Background Information: Why isn’t all Facebook Adverts traffic “valuable”?
In my previous blog post I discussed an oddity that I discovered with facebook adverts. It was apparent that the traffic Facebook adverts were sending to my affiliate page was bogus (Figure 1). Additionally, my tool taglogger recorded that there were several more visits to my mattress affiliate site than what facebook reported. Based on what I found online, I believe these additional visits were bots and facebook wasn’t charging me for the additional “clicks”, so I didn’t worry about them. However, there’s still the challenge of avoiding bogus facebook traffic. As you can see in the image below, I received 12 clicks from Facebook and the average session duration for these clicks was 0:00, which is extremely odd for real humans who visit a website (Figure 1). At least I would expect 1 of these 12 people to spend 1 second on my website!
Note: If you are new to facebook advertising, perhaps you should check out: Facebook Marketing All-in-One For Dummies
Figure 1. Traffic to my affiliate site from Facebook adverts in Experiment 1. Notice the average session duration of users according to google analytics.
So, to remedy this odd behavior of traffic from facebook, I read into the kind of traffic that facebook provides. Have you ever noticed the “Platforms” section when setting up your Facebook Ad Sets? Figure 2 shows that there are several different areas where Facebook will drive traffic to your adverts including Facebook feeds etc., Instagram, Messenger, and the Audience Network. Facebook, Instagram and messenger makes sense, but what is this “Audience Network”?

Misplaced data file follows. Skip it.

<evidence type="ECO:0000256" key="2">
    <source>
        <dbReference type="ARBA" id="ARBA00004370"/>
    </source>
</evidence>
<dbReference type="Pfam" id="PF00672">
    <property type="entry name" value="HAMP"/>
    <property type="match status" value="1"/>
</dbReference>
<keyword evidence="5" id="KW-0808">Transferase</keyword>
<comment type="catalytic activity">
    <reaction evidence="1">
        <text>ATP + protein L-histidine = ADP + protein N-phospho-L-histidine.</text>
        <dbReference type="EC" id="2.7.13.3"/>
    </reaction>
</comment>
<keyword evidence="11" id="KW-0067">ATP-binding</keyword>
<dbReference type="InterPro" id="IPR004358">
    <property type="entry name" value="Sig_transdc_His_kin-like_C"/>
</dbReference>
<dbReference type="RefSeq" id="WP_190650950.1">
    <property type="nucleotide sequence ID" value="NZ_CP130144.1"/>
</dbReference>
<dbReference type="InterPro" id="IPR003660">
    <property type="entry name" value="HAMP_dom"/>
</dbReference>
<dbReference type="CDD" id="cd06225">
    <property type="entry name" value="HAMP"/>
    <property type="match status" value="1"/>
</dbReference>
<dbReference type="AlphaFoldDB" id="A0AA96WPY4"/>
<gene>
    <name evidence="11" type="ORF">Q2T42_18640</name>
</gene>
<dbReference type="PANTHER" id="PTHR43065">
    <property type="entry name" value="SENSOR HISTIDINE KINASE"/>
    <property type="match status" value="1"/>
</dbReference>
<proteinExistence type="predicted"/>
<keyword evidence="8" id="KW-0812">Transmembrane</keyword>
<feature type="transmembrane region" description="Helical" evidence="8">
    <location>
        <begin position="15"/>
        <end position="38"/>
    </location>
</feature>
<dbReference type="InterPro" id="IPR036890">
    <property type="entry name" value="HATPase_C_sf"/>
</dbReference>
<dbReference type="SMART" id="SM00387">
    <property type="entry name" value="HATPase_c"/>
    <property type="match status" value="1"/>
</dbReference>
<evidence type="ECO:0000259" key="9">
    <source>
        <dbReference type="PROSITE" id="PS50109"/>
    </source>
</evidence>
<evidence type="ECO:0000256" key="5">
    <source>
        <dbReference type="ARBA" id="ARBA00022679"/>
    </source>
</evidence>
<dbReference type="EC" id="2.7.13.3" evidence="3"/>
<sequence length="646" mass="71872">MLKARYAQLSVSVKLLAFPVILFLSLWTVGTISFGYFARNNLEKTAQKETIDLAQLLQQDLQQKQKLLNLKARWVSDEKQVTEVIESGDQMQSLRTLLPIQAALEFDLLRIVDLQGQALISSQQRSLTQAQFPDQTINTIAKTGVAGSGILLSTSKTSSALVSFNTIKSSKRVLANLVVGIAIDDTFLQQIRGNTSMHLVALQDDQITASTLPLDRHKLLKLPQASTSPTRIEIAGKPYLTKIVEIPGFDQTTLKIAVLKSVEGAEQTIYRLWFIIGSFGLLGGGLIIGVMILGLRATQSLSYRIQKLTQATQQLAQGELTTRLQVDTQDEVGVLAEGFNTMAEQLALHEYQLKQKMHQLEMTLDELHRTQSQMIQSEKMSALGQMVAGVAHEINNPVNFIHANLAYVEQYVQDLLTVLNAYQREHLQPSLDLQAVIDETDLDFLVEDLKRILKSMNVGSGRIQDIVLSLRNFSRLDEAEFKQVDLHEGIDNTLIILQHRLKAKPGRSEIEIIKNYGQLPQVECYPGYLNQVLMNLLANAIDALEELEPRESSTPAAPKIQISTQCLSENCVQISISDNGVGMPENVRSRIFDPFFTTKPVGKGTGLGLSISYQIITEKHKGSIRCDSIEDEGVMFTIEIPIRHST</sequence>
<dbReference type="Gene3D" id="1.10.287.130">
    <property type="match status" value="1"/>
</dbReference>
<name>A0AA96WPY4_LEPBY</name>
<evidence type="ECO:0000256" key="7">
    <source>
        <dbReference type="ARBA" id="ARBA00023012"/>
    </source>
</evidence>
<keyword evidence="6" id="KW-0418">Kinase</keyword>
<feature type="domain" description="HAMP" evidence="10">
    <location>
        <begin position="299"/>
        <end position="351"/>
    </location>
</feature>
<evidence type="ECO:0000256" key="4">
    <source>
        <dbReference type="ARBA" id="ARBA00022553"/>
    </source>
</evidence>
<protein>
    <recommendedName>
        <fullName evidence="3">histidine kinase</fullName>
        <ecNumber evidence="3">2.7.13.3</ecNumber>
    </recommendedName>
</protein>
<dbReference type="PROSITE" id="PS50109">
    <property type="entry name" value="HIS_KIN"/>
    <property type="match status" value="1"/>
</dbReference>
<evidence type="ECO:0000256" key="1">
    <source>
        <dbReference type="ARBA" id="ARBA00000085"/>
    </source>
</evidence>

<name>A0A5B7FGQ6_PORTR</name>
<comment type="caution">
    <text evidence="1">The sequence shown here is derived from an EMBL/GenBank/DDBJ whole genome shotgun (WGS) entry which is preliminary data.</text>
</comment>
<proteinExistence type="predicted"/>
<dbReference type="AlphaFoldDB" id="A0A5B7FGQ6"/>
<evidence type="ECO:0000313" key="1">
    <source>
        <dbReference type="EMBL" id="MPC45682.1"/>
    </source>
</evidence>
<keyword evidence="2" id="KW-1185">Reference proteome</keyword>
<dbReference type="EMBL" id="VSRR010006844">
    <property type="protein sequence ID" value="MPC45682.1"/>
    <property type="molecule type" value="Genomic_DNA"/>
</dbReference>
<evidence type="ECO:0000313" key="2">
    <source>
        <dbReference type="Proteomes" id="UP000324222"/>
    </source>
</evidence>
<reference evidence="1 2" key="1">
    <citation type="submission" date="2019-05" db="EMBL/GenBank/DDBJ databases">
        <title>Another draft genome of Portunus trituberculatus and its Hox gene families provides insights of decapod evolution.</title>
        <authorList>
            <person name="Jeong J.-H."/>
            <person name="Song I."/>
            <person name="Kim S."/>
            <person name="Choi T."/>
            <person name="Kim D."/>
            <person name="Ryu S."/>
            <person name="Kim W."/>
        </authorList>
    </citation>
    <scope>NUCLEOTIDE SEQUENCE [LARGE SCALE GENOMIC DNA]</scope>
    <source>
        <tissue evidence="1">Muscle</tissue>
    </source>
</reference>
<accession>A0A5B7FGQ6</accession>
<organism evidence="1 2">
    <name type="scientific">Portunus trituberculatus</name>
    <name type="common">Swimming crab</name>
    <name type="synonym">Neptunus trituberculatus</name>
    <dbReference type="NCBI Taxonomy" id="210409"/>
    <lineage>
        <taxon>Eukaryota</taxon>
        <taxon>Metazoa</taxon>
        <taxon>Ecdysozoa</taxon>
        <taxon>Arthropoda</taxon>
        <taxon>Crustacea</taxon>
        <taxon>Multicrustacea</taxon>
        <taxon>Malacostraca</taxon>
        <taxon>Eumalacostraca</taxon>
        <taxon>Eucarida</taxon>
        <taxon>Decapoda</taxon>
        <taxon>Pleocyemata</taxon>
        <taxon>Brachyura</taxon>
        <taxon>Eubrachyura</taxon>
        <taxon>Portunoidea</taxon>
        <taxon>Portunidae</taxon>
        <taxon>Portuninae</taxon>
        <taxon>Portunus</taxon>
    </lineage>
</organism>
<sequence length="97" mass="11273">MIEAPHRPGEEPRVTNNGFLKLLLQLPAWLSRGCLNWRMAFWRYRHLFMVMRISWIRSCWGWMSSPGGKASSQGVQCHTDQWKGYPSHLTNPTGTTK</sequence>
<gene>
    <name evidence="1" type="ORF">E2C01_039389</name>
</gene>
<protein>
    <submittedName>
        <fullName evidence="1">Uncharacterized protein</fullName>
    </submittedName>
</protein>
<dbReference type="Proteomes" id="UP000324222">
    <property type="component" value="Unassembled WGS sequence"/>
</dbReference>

Figure 2. While setting up facebook adverts campaigns you can choose which platforms your advert will be displayed on.
Audience network represents 3rd party apps that are hooked into facebook and provide Facebook space for adverts. But this traffic may be unreliable.
Experimental Setup: Testing FB Adverts Platforms
To test whether audience network traffic was truly bogus, I ran the exact same advertisement as I did in my previous blog post and focused it on Facebook-only (no instagram or messenger traffic was utilized in either experiment 1 or in this second experiment). You’ll see the experimental setup below with the image utilized and the settings for ad sets/campaign. (Figures 3, 4, and 5)
Figure 3. Campaign setup for Experiment 2.
Figure 4. Setup of my Ad Set for Experiment 2.
Figure 5. Image of the advert itself that I utilized in this experiment.
Results & Discussion
The results were as I expected. Removing audience network traffic increased “real” visits to my affiliate site as shown in TagLogger and Google Analytics below (Figure 6 and 7). Compared to data from Experiment 1 (Baseline advert traffic)(Figure 1), now the Average session duration of visitors has increased. However, reading some more online, it seems like Google analytics has one challenge when providing data on website visits.